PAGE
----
About 57% of pediatricians and 31% of other primary care providers (PCPs) would use
only milliliters (mL) when prescribing liquid medications, even though the practice
is recommended to improve patient safety, according to a survey of 1,501 PCPs.
Studies have shown that parents may use household spoons when instructions are given
in teaspoons, which can result in dosing errors. Confusion between mL and teaspoons
also can harm patients.
A 2015 AAP policy statement calls on pediatricians to use mL-based dosing exclusively
when prescribing and administering oral liquid medications, http://pediatrics.aappublications.org/content/135/4/784. Numerous health care organizations also endorse the practice, and clinicians taking
part in the federal government’s Quality Payment Program will receive incentives if
their health technology automatically uses mL when liquid medications are prescribed.
To find out how PCPs dose liquid medications and their perceptions of using only mL,
researchers analyzed data from a 2015 survey of pediatricians, family practitioners,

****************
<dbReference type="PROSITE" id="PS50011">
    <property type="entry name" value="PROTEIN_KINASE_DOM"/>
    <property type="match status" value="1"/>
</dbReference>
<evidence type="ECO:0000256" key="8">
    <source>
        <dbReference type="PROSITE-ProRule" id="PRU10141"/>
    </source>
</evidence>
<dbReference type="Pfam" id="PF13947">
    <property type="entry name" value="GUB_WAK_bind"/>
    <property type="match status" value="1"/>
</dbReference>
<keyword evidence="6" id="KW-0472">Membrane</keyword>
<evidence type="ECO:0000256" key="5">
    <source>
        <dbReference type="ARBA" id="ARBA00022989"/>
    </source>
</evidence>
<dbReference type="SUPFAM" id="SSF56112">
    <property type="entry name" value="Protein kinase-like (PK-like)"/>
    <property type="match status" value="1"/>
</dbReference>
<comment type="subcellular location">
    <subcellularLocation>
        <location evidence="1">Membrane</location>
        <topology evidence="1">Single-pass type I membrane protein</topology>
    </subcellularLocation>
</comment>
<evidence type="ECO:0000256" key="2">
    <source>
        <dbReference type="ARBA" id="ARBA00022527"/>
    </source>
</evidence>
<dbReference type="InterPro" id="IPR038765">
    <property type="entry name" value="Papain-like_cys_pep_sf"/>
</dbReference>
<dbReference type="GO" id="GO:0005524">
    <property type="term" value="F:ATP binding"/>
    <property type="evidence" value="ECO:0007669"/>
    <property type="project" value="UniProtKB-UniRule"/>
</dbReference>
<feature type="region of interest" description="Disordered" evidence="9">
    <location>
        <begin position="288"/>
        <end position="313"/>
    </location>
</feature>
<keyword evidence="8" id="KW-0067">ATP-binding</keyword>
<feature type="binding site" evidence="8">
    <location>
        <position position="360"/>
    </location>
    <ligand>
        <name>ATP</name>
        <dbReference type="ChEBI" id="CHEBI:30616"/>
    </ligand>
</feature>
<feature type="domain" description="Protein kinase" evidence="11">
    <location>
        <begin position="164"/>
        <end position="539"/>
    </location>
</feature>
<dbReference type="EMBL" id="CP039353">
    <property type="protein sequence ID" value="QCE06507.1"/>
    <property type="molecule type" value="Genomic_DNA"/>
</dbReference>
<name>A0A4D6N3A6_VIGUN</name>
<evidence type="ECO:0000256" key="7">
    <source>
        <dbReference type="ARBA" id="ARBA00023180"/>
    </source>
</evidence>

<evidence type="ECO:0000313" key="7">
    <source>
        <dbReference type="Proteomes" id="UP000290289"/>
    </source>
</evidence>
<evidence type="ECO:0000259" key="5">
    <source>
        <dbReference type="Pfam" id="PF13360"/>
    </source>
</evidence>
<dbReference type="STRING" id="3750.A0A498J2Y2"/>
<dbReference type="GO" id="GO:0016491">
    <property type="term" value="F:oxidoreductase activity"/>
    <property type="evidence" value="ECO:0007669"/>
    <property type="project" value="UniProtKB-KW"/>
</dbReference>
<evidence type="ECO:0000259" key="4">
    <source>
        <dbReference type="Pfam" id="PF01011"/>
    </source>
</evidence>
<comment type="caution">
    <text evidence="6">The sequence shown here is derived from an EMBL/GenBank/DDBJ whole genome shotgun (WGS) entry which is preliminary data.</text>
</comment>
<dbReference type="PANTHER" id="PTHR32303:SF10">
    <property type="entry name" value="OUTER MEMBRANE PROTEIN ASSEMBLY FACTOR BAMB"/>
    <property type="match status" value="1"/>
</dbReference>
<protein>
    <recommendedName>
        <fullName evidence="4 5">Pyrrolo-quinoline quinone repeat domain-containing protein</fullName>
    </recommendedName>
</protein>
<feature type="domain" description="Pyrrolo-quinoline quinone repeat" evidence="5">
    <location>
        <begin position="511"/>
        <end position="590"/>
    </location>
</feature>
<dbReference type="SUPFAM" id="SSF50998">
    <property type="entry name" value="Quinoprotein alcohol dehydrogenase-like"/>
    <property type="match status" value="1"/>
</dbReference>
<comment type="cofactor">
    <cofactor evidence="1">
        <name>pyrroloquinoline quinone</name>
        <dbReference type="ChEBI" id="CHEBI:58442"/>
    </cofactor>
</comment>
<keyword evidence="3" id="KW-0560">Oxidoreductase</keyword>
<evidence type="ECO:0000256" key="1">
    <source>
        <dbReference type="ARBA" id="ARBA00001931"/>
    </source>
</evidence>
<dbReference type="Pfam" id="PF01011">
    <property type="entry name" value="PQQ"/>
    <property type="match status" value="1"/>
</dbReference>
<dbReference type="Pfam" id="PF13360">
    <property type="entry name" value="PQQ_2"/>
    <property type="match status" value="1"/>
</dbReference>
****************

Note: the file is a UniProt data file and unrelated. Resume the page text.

nurse practitioners and internists. Participants were asked which unit of measurement
is safest, which unit they think caregivers prefer and which unit they would use in
dosing instructions for oral liquid amoxicillin.
Results showed that 59% of PCPs said using mL alone is safer than using teaspoons,
tablespoons or a combination of units. Pediatricians were more likely than other PCPs
to say mL-only dosing is safest (81% vs. 55%).
In addition, 72% believed caregivers prefer dosing instructions that use spoon-based
units alone or with mL. Those who held this belief were less likely to prescribe liquid
medications in only mL.
The authors called for more clinician education on how mL-only prescribing can reduce
errors. They also noted that the survey was conducted two months after the AAP policy
“Future studies should assess whether there has been broader implementation of recommendations
as awareness of the AAP Policy Statement and other efforts increase,” they wrote.